Permanent Secretary and Secretary to the Treasury, Ramathan Ggoobi says Government is determined to reduce domestic borrowing
The spike in domestic borrowing by the government has increased the discomfort in the private sector, as commercial banks also raise their interest rates.
Commercial banks have been announcing new prime lending rates over the last three months attributing their decisions on ‘current business environment’ and ‘prevailing market conditions’.
The interest rates had gradually dropped from an average of 19 percent to 17.5 percent per annum since last year began as the Bank of Uganda reduced the Central Bank Rate from 7 percent in February 2021 to 6.5 percent in April 2022.
Bank of Uganda’s aim then was to ensure that the commercial banks reduce on their lending rates since they would be able to get money for credit cheaply.
However, by the beginning of this year, the regulator was not yet satisfied with the lending rates and constantly accused the banks of maintaining high cost of credit at the expense of economic recovery.
However, BOU reversed the trend after April and over the next six months, has increased the CBR to 10 percent to influence a rise in the commercial bank rates and discourage borrowing.
This in turn would reduce the amount of money in circulation and help tame the inflation.
Last Month, the business community petitioned parliament over what they called a high CBR, then at 9 percent, and sought the legislators to compel BOU to bring it down to the levels comparable to other East African countries of between 6 and 7 percent.
The commercial banks have now increased their lending rates for ‘prime borrowers’ to between 18.8 and 20 percent, meaning ordinary borrowers will have to pay even higher.
Some banks are specifically notifying current loan holders that they will part at additional 1 percent from what they have been paying as interest.
This is also coming at a time that the government is increasing both external and domestic borrowing which has taken the total debt stock of the country to 80 trillion shillings, with just over 30 trillion being domestic debt.
As the government increasingly indicates the need to continue borrowing to meet the budgetary needs, the fear is that it might also get more involved in the domestic market and pose competition for the money with the private sector.
This financial year, Parliament approved the government budgetary proposal to borrow up to 5 trillion shillings, an increase if 41 percent from the previous year.
This means, there is still room for the Ministry of Finance, Planning and Economic Development, MoFPED, to borrow more from either commercial banks, the central bank or through treasury bills and bonds.
The Private Sector Foundation Uganda, PSFU says the borrowing structure for next financial year should ensure further reduced domestic borrowing because currently, the private sector is suffering.
PSFU Chairman Elly Karuhanga says that because of expanding expenditure without matching growth in domestic revenue, the fiscal space is very limited and this leaves no room for flexibility by Government.
This, according to him, compels government to use the sale of Treasury Bills as part of the domestic refinancing strategies.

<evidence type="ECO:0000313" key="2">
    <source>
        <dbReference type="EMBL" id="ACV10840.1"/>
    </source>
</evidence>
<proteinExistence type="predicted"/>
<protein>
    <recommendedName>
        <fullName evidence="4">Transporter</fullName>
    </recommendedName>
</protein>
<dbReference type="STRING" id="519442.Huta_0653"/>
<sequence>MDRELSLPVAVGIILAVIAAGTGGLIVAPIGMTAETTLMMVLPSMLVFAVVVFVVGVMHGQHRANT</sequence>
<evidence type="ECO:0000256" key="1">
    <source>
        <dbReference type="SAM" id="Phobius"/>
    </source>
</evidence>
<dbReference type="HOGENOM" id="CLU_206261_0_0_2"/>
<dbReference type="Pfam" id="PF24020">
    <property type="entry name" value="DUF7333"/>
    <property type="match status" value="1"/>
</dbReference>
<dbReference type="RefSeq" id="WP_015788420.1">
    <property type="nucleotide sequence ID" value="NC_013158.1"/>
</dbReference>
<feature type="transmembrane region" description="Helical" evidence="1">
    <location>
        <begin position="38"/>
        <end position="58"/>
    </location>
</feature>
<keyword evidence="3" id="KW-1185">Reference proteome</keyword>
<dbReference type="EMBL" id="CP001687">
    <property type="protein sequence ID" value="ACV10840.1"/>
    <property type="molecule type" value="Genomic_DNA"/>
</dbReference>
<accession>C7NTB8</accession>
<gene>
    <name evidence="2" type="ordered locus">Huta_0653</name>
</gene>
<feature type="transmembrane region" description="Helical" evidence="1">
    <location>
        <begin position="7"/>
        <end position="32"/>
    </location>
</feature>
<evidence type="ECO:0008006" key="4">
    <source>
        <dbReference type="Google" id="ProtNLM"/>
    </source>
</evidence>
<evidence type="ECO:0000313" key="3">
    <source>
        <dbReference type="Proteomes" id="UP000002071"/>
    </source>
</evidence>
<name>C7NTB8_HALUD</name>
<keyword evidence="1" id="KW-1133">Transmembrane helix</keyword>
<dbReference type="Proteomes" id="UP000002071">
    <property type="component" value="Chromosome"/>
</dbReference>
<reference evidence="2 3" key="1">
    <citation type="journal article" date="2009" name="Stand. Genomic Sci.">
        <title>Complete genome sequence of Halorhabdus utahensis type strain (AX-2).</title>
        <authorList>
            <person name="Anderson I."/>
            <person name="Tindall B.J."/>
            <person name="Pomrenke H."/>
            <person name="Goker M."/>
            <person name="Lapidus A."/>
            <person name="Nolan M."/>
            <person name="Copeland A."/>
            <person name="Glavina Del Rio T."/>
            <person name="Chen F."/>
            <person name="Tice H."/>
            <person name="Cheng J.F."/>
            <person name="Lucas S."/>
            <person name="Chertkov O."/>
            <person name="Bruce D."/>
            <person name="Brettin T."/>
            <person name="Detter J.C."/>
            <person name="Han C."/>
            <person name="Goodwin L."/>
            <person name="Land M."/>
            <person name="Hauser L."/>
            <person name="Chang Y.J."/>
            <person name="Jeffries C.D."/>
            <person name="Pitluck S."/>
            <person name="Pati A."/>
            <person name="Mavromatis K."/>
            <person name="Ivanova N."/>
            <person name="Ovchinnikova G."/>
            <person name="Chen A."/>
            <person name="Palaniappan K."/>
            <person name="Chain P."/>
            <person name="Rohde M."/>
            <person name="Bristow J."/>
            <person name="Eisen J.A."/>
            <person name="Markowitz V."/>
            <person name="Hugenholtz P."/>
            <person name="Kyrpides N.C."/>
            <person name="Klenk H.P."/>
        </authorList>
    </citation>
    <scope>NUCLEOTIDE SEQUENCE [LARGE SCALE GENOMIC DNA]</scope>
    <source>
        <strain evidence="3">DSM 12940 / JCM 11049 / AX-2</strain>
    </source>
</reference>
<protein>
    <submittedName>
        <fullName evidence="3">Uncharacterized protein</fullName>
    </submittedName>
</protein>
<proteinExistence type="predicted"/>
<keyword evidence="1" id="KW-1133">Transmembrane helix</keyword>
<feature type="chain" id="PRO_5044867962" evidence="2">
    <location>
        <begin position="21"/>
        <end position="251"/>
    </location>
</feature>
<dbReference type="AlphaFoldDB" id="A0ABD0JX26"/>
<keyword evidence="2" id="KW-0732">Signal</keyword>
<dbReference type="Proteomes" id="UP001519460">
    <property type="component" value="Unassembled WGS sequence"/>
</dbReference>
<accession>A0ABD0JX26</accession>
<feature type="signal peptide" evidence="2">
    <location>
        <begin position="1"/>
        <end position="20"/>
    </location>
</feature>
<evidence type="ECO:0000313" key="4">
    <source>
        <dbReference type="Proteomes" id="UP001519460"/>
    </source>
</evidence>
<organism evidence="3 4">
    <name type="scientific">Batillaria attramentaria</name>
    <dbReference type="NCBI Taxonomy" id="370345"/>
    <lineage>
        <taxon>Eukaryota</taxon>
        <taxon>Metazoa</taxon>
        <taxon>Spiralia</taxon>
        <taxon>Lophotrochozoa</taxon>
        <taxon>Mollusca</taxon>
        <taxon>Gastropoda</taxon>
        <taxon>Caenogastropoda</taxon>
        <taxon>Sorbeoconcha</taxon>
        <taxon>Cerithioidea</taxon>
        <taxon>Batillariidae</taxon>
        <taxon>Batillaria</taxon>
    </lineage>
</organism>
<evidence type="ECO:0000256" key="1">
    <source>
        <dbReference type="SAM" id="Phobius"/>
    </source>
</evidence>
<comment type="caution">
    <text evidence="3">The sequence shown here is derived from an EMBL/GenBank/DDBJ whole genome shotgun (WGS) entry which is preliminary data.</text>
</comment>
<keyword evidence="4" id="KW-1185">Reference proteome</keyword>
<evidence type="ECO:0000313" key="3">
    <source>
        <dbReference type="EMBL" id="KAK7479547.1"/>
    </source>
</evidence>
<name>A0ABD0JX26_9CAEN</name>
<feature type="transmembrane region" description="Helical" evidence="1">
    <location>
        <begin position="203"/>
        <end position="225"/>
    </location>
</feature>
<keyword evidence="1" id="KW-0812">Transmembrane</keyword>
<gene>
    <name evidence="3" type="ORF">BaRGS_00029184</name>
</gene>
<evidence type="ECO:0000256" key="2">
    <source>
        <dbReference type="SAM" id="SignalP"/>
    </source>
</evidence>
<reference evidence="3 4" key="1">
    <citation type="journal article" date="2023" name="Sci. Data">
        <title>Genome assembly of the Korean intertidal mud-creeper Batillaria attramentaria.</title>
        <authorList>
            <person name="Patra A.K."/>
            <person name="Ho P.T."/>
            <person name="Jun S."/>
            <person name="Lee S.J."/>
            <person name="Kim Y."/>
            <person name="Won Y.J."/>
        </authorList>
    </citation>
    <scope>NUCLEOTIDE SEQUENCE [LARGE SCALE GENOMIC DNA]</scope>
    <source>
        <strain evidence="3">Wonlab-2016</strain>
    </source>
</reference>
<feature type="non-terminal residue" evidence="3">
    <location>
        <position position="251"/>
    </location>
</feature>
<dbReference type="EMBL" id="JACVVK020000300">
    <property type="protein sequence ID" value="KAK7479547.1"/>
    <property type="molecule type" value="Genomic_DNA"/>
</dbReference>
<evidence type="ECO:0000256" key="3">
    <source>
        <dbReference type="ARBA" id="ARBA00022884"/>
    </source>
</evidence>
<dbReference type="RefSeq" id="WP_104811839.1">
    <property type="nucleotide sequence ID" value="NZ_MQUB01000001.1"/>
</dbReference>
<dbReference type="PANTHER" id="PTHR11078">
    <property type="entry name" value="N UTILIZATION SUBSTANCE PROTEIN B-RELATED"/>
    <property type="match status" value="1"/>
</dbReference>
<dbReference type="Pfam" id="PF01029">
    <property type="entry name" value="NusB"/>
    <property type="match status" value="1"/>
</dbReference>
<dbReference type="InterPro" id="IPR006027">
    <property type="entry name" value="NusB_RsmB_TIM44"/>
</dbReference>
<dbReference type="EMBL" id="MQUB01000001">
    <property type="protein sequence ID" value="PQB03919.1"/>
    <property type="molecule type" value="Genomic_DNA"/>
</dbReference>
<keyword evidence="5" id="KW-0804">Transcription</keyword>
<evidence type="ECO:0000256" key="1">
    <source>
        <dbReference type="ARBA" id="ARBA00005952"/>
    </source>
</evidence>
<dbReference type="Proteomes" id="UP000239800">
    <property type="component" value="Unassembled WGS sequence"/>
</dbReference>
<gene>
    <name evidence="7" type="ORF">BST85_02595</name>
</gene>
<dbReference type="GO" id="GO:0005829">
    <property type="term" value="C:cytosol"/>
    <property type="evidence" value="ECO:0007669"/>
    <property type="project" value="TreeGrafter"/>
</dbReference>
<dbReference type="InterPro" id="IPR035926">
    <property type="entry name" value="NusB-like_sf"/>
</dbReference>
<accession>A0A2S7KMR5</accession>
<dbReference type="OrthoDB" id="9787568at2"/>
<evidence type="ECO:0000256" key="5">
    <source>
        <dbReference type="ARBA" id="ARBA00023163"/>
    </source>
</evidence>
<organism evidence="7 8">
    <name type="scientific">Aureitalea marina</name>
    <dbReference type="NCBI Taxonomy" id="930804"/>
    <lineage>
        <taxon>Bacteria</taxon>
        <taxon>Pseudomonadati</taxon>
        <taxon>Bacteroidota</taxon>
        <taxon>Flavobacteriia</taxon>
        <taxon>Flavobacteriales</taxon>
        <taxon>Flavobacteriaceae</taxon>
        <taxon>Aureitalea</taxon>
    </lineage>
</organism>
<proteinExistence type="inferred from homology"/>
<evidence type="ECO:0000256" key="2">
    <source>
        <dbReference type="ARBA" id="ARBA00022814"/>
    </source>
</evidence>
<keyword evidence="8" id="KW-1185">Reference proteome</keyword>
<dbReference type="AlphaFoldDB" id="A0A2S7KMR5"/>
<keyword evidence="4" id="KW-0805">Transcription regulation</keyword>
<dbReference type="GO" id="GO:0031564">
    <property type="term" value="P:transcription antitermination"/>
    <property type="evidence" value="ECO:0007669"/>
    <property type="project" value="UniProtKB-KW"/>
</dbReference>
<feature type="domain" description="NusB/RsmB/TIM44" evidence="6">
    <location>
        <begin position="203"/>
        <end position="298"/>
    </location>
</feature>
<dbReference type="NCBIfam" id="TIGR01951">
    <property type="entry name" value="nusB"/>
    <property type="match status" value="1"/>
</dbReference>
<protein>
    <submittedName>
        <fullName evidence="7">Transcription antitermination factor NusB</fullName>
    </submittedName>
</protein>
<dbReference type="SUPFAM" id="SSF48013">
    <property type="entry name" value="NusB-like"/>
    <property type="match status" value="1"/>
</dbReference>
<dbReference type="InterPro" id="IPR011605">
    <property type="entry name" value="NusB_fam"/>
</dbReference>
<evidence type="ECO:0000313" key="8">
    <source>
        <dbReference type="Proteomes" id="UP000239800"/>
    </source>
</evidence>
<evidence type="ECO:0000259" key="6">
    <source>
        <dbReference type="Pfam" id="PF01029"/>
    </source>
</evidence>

“Consequently, commercial banks end up investing more in Treasury Bills and this does not only crowd out the private sector from the financial sector but also undermines the import substitution strategy,” he says.
MoFPED says that despite the approval of the budget by parliament, they want to make sure there is less reliance on the local market, the reason for the recent requests to get commercial loans.
Earlier in the month, the government secured parliament’s approval to a syndicated 1.7 trillion shilling credit facility arranged by Standard Chartered.
The other banks, according to the documents presented by the Ministry to Parliament, are Nippon Export and Investment Insurance (NEXI) of Japan and the Islamic Corporation for the Insurance of Investment and Export Credit (ICIEC), which are expected to provide the money.
The Ministry is also seeking to borrow another 500 million euros to finance the current budget (2022/23), and has notified interested lenders to apply to structure the credit facility.
Permanent Secretary and Secretary to the Treasury, Ramathan Ggoobi says while these might be commercial loans, they have set terms that ensure they will have appropriate repayment terms.
“This financing will offset the equivalent of the Net Domestic Financing (NDF) requirement that was approved for the FY 2022/2023,” says the statement from the ministry, adding that this excludes the dreaded Eurobond option.
The statement says the credit should be for a minimum of a minimum of 10 years Tenor, a competitive interest margin and a grace period of not less than four years, among others.
According to Ggoobi, these arrangements will ensure that the government reduces on how much it goes to the domestic financial market to borrow.
“Government of Uganda, in a comparatively smarter way is supporting private sector recovery b reducing domestic borrowing, which would’ve become more expensive if it went ahead and borrowed as it had planned prior to the current global crisis,” he said.
He says the government wants the available credit in banks to be left for businesses to borrow at relatively lower rates than what they would be if it issued more paper (treasury bills and bonds).
However, some experts say that while bills and bonds are the easiest way for government to raise money, it is becoming less affordable as the treasury becomes more cash-strapped.
Last week, the State Minister for Finance, Henry Musasizi said the government was increasingly going for commercial and domestic loans because concessional lenders were becoming scarce.